Sunday, July 7, 10:45 p.m.
Cam Le stepped out of her room, pleased to be out of the motel. The smell had troubled her since she arrived. She couldn’t even describe it, because it was so different from anything she’d known. Her peaceful home in the countryside was so different from this busy place. The last few days had been a barrage of new sights and experiences, but she was determined to follow through with her mission. Her mother’s dying wish.
Cam buttoned her thin jacket against the cool night air and set off walking. After a few breaths of fresh air, she hummed a song from her childhood to soothe her anxiety. The phone in her pocket displayed a map of her route, but she didn’t need to follow it. She’d memorized the way. Plus, it was safer to keep the device out of sight. She’d heard that muggers would kill for a phone, and the lateness of hour worried her. She moved quickly, feeling both eager and nervous about the encounter. Her message would probably not be welcome, but it was critically important. For the first time in her life, she felt like she was part of something bigger than herself.
At the corner, she turned off the main street and was soon enveloped by quiet. The shortcut through the industrial area would save her time.
Ten minutes later, as she approached her destination, she heard a car on the road behind her. Most likely, the man she’d come here to meet. Her pulse escalated and Cam braced herself. This would either be the beginning of a new life for her or the end of a long journey.
Monday, July 8, 8:42 a.m.
Detective Wade Jackson stepped into the hospital room, relieved there were no visitors to deal with. He walked to the end of the bed and cleared his throat. The old man opened his eyes and sat up. The baggy hospital gown didn’t hide his thin, scarred arms. Jackson glanced at his notepad and hoped he would say the guy’s name correctly. “Pham Thi Boc?”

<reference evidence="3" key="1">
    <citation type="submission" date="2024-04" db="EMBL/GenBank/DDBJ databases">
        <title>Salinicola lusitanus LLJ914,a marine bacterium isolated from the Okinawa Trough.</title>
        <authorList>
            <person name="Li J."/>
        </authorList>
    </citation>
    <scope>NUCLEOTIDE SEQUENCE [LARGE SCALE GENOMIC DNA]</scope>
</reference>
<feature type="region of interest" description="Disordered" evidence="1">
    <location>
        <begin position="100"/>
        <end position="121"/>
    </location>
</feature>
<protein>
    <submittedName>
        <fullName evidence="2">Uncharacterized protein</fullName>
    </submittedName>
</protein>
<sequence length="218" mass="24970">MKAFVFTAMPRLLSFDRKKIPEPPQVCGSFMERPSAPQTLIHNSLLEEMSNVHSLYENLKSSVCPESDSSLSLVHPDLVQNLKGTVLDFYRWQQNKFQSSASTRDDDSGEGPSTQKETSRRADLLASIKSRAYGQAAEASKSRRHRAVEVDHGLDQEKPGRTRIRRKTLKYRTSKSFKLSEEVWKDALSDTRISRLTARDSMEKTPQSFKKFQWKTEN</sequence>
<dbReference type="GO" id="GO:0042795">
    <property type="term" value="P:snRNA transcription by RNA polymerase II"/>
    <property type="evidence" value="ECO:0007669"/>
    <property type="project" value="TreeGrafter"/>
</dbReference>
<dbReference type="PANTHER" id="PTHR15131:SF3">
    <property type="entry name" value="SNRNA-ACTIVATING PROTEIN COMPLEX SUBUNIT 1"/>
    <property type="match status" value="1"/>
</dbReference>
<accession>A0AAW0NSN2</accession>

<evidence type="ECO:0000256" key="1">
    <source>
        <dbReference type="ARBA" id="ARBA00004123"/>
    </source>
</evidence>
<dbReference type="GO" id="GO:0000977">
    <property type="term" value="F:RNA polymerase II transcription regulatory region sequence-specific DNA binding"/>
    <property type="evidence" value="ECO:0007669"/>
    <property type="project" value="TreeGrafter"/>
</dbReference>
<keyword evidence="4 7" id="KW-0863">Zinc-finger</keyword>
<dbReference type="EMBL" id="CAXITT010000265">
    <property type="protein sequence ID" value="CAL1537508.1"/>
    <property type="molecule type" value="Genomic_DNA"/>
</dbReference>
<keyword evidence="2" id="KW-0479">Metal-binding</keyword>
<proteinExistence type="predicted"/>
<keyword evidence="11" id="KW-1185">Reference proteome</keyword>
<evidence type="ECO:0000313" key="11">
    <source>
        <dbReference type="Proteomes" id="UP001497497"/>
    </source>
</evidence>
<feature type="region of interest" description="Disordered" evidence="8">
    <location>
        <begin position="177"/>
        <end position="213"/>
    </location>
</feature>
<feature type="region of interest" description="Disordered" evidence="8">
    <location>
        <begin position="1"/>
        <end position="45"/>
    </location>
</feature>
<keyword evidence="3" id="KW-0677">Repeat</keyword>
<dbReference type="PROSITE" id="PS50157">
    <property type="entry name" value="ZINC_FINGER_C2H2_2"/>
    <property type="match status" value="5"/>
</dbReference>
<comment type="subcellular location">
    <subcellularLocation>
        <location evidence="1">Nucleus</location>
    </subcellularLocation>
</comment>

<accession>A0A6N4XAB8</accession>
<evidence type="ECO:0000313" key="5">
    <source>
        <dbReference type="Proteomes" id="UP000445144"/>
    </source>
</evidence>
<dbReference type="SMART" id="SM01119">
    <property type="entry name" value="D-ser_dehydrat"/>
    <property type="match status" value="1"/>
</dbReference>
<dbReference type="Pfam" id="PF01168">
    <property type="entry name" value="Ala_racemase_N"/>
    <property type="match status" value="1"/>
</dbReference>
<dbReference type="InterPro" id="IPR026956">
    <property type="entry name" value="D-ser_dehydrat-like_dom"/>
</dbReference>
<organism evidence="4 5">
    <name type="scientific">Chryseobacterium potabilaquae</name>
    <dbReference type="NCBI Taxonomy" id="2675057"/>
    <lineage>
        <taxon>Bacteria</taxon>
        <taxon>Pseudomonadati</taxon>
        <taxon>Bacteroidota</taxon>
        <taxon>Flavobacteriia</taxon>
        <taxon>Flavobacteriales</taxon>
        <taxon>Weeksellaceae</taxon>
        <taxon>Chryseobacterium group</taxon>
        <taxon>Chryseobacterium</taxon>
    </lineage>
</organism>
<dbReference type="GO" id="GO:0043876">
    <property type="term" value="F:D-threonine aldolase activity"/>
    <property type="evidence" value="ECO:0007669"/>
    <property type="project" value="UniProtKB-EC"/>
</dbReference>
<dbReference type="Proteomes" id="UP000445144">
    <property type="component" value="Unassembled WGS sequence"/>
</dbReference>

“Call me Boc.” The old guy tried to smile, but his expression radiated pain.
“So Pham is your surname?”
“Yes, my family name.”
Jackson circled it. That’s how he and his team would refer to the victim. Pham had been assaulted the night before by a man wielding something heavy, like a pipe. Jackson usually investigated homicides, but his hometown of Eugene, Oregon was blissfully quiet for murders at the moment. His unit investigated all violent crimes though, and assaults were almost daily occurrences, so they kept busy. “Tell me what happened.”
“I heard noise downstairs, behind kitchen, so I got up to see what happening.” His speech was clear but a little choppy.
Jackson wondered how long he’d been in the US. “You live above the restaurant?”
“Yes. Alone now. My wife passed recently.”
“I’m sorry for your loss.” Jackson nodded to show his sincerity. “You went outside?”
“Yes. I had flashlight, and I saw big man breaking windows. I yelled at him and got out phone to call police. He laughed and called me ‘Chinaman.’ Then I was afraid. I tried to get inside but he attacked me.” The victim touched the white bandage wrapping part of his head. “Here and on shoulder.” He shifted positions and grimaced.
Jackson’s grip on the pen tightened. Why would anyone hit this frail old man? “Can you tell me anything about the attacker? How tall, for example?”
“Big. Like you. Only skinnier.”
Jackson suppressed a smile and jotted down 6 ft, 190? “What about his face?”
“I no see. He wore a stocking.” Pham shook his head. “Not stocking. Like cowboy.”
“Yes. I think so.”
That would make the case challenging. “What about his clothes?”
The victim shrugged. “It was dark and his clothes were dark, but his arms were bare.” Something sparked in the old man’s dark, weary eyes. “He had a tattoo on right side.” Pham rubbed his own forearm from wrist to elbow.
“No. I just see … contrast. Black ink on white arm.”
Jackson wrote down Caucasian, dark T-shirt. “Do you know anyone who would want to attack you? Any personal grievances?” He thought he knew the answer but had to ask.
“No. I make customers happy. Family is happy. Except to lose our sweet Lam.”